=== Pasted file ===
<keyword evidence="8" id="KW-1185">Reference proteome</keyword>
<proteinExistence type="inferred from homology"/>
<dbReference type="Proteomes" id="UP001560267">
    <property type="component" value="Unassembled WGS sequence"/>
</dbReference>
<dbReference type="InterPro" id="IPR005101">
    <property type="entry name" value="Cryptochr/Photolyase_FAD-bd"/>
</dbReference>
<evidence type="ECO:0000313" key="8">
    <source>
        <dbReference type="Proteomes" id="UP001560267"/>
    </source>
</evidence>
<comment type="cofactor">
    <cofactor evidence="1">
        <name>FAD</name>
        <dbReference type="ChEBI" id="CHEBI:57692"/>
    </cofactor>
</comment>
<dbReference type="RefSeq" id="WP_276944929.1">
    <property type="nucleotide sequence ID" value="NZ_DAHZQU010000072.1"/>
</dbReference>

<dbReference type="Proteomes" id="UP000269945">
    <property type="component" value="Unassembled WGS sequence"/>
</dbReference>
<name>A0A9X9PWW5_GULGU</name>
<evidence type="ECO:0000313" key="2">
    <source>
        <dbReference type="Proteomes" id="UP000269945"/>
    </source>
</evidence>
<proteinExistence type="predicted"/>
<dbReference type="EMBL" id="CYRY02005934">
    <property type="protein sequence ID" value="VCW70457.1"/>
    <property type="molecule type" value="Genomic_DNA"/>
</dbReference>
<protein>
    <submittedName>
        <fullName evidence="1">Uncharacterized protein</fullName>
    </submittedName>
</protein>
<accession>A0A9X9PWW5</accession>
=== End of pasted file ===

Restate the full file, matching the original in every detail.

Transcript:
<keyword evidence="8" id="KW-1185">Reference proteome</keyword>
<proteinExistence type="inferred from homology"/>
<dbReference type="Proteomes" id="UP001560267">
    <property type="component" value="Unassembled WGS sequence"/>
</dbReference>
<dbReference type="InterPro" id="IPR005101">
    <property type="entry name" value="Cryptochr/Photolyase_FAD-bd"/>
</dbReference>
<evidence type="ECO:0000313" key="8">
    <source>
        <dbReference type="Proteomes" id="UP001560267"/>
    </source>
</evidence>
<comment type="cofactor">
    <cofactor evidence="1">
        <name>FAD</name>
        <dbReference type="ChEBI" id="CHEBI:57692"/>
    </cofactor>
</comment>
<dbReference type="RefSeq" id="WP_276944929.1">
    <property type="nucleotide sequence ID" value="NZ_DAHZQU010000072.1"/>
</dbReference>

<dbReference type="Proteomes" id="UP000269945">
    <property type="component" value="Unassembled WGS sequence"/>
</dbReference>
<name>A0A9X9PWW5_GULGU</name>
<evidence type="ECO:0000313" key="2">
    <source>
        <dbReference type="Proteomes" id="UP000269945"/>
    </source>
</evidence>
<proteinExistence type="predicted"/>
<dbReference type="EMBL" id="CYRY02005934">
    <property type="protein sequence ID" value="VCW70457.1"/>
    <property type="molecule type" value="Genomic_DNA"/>
</dbReference>
<protein>
    <submittedName>
        <fullName evidence="1">Uncharacterized protein</fullName>
    </submittedName>
</protein>
<accession>A0A9X9PWW5</accession>